English literature. The average age of diagnosis is 65 years.
The thumb is the most frequently involved digit, followed by
the hallux.192 The delay to diagnosis ranged from 8 months
to 40 years, with the average being 10 years. The clinical
presentation of BCC varies considerably and is evocative of
either chronic paronychia, pyogenic granuloma, amelanotic
melanoma, SCC, a bacterial or mycotic infection, a habit
tic,193 or longitudinal melanonychia.192,194 A case of BCC
developed in a radiodermatitis of the proximal nail fold of a
pulmanologist195; another occurred in a worker who dealt
with azo pigment.196 The classic clinical BCC presentation
observed on the skin—with nodules, a pearly border crusting
—was encountered in only a minority of cases. Mohs
surgery was the first-choice treatment in the vast majority of
cases, with excellent outcomes.197 Some patients also
underwent excision and/or amputation.198










1. Piraccini BM, Bellavista S, Misciali C, et al. Periungual and subungual
pyogenic granuloma. Br J Dermatol. 2010;163:941-953.
2. Piraccini BM, Iorizzo M. Drug reactions affecting the nail unit:
diagnosis and management. Dermatol Clin. 2007;25:215–221, vii.
3. Campbell JP, Grekin RC, Ellis CN, et al. Retinoid therapy is
associated with excess granulation tissue responses. J Am Acad
Dermatol. 1983;9:708-713.
4. Teknetzis A, Ioannides D, Vakali G, et al. Pyogenic granulomas
following topical application of tretinoin. J Eur Acad Dermatol
Venereol. 2004;18:337-339.
5. Dawkins MA, Clark AR, Feldman SR. Pyogenic granuloma-like
lesion associated with topical tazarotene therapy. J Am Acad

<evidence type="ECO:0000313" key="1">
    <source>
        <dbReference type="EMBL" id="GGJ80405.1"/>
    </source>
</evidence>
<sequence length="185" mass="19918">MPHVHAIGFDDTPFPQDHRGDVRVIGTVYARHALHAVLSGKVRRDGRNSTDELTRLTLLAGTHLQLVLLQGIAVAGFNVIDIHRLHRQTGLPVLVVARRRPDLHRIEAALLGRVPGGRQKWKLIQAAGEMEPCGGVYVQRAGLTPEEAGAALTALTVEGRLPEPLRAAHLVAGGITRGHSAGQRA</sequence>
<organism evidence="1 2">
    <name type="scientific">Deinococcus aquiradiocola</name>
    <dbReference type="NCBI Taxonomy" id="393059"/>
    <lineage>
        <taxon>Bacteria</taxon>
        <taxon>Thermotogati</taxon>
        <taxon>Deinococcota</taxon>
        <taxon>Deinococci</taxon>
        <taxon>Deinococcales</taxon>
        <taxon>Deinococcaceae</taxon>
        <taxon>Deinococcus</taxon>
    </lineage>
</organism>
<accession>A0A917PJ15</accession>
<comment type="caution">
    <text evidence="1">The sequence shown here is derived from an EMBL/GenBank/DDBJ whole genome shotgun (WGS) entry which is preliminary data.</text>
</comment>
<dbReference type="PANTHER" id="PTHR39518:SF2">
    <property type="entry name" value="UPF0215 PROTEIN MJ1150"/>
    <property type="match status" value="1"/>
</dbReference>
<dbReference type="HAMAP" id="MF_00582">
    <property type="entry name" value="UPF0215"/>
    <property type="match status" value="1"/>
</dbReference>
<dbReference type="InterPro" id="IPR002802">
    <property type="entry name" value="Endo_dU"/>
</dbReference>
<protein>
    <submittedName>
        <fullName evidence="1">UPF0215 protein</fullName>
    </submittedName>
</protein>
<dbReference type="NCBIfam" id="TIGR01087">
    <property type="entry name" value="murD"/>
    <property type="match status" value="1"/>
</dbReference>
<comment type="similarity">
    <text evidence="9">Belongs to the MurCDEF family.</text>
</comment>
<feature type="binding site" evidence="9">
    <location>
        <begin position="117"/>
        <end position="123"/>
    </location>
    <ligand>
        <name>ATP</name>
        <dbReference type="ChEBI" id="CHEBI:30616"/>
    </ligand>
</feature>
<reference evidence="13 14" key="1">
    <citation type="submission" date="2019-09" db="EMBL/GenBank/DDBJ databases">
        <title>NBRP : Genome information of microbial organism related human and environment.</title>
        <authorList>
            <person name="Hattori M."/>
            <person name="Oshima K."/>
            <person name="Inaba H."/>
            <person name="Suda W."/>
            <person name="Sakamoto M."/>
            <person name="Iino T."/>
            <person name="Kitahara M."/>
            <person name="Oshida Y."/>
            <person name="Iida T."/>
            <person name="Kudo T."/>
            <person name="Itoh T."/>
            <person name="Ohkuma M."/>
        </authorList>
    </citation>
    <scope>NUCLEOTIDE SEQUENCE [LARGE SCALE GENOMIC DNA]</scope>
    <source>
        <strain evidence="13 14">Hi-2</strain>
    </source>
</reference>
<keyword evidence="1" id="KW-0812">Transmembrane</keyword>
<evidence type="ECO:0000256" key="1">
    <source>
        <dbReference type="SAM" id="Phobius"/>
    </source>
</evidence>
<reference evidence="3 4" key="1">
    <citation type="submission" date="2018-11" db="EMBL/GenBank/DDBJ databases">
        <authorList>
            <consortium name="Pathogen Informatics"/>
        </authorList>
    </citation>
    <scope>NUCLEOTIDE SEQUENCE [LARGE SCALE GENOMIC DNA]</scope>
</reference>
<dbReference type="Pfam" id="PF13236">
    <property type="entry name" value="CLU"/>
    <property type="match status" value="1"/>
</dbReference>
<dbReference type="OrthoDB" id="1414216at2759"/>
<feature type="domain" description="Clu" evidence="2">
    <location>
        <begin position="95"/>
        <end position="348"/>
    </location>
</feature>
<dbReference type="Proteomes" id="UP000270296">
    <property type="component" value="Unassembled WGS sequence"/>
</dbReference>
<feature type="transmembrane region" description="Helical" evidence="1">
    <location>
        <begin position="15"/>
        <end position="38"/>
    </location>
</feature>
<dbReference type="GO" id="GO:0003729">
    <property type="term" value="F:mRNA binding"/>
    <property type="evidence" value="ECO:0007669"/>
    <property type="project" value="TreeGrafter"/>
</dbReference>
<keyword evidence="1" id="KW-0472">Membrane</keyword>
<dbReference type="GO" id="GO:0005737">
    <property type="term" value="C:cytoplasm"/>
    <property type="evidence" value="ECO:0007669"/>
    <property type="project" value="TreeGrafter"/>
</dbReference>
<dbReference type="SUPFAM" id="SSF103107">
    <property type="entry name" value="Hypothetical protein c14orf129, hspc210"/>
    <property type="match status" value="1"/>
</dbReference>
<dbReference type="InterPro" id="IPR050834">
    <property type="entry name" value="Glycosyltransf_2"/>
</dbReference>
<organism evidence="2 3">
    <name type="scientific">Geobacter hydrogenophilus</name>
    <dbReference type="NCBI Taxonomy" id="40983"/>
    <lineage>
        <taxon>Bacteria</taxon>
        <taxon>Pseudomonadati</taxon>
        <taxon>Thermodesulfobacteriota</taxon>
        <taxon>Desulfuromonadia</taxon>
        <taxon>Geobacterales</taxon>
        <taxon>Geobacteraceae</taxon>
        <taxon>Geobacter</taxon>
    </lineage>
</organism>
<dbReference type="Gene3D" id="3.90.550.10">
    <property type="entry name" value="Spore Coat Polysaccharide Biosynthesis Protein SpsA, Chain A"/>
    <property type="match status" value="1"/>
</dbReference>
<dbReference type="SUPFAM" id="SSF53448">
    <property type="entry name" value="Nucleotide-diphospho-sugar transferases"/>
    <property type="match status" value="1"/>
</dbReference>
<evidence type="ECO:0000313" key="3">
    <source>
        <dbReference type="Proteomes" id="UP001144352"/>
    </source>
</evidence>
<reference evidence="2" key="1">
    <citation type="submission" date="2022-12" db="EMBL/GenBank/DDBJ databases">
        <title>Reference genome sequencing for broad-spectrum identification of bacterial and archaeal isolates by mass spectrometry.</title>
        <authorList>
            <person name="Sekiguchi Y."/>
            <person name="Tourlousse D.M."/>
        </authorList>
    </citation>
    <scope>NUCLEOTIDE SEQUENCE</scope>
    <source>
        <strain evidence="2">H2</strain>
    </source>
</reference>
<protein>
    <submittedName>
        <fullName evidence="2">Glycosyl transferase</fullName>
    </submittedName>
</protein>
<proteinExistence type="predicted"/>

Dermatol. 2000;43(1 Pt 1):154-155.
6. Bouscarat F, Bouchard C, Bouhour D. Paronychia and pyogenic
granuloma of the great toes in patients treated with indinavir. N Engl J
Med. 1998;338(24):1776-1777.
7. Tosti A, Piraccini BM, D’Antuono A, et al. Paronychia associated
with antiretroviral therapy. Br J Dermatol. 1999;140:1165-1168.
8. Calista D, Boschini A. Cutaneous side effects induced by indinavir.
Eur J Dermatol. 2000;10:292-296.
9. Piguet V, Borradori L. Pyogenic granuloma-like lesions during
capecitabine therapy. Br J Dermatol. 2002;147:1270-1272.
10. Piqué-Duran E, Pérez-Díaz MJ, Pérez-Cejudo JA. Pyogenic granuloma-like lesions caused by capecitabine therapy. Clin Exp Dermatol.
11. Vaccaro M, Barbuzza O, Guarneri F, et al. Nail and periungual toxicity
following capecitabine therapy. Br J Clin Pharmacol. 2008;66:325-326.
12. Curr N, Saunders H, Murugasu A, et al. Multiple periungual pyogenic
granulomas following systemic 5-fluorouracil. Australas J Dermatol.
13. Paul LJ, Cohen PR. Paclitaxel-associated subungual pyogenic
granuloma: report in a patient with breast cancer receiving paclitaxel







and review of drug-induced pyogenic granulomas adjacent to and
beneath the nail. J Drugs Dermatol. 2012;11:262-268.
Minisini AM, Tosti A, Sobrero AF, et al. Taxane-induced nail
changes: incidence, clinical presentation and outcome. Ann Oncol.
Freiman A, Bouganim N, O’Brien EA. Case reports: mitozantroneinduced onycholysis associated with subungual abscesses, paronychia,
and pyogenic granuloma. J Drugs Dermatol. 2005;4:490-492.
Higgins EM, Hughes JR, Snowden S, et al. Cyclosporin-induced
periungual granulation tissue. Br J Dermatol. 1995;132:829-830.
Wollina U. Multiple eruptive periungual pyogenic granulomas during
anti-CD20 monoclonal antibody therapy for rheumatoid arthritis.
J Dermatol Case Rep. 2010;4:44-46.
de Berker DA, Richert B, Duhard E, et al. Retronychia: proximal
ingrowing of the nail plate. J Am Acad Dermatol. 2008;58:978-983.
Richert B. Frictional pyogenic granuloma of the nail bed. Dermatology
(Basel). 2001;202:80-81.
Colver GB. Onychotillomania. Br J Dermatol. 1987;117:397-399.
Tosti A, Piraccini BM, Camacho-Martinez F. Onychomadesis and
pyogenic granuloma following cast immobilization. Arch Dermatol.
Tosti A, Baran R, Peluso AM, et al. Reflex sympathetic dystrophy
with prominent involvement of the nail apparatus. J Am Acad
Dermatol. 1993;29(5 Pt 2);865-868.
Mazereeuw-Hautier J, Bonafé J-L. Bilateral Beau’s lines and pyogenic
granulomas following Guillain-Barré syndrome. Dermatology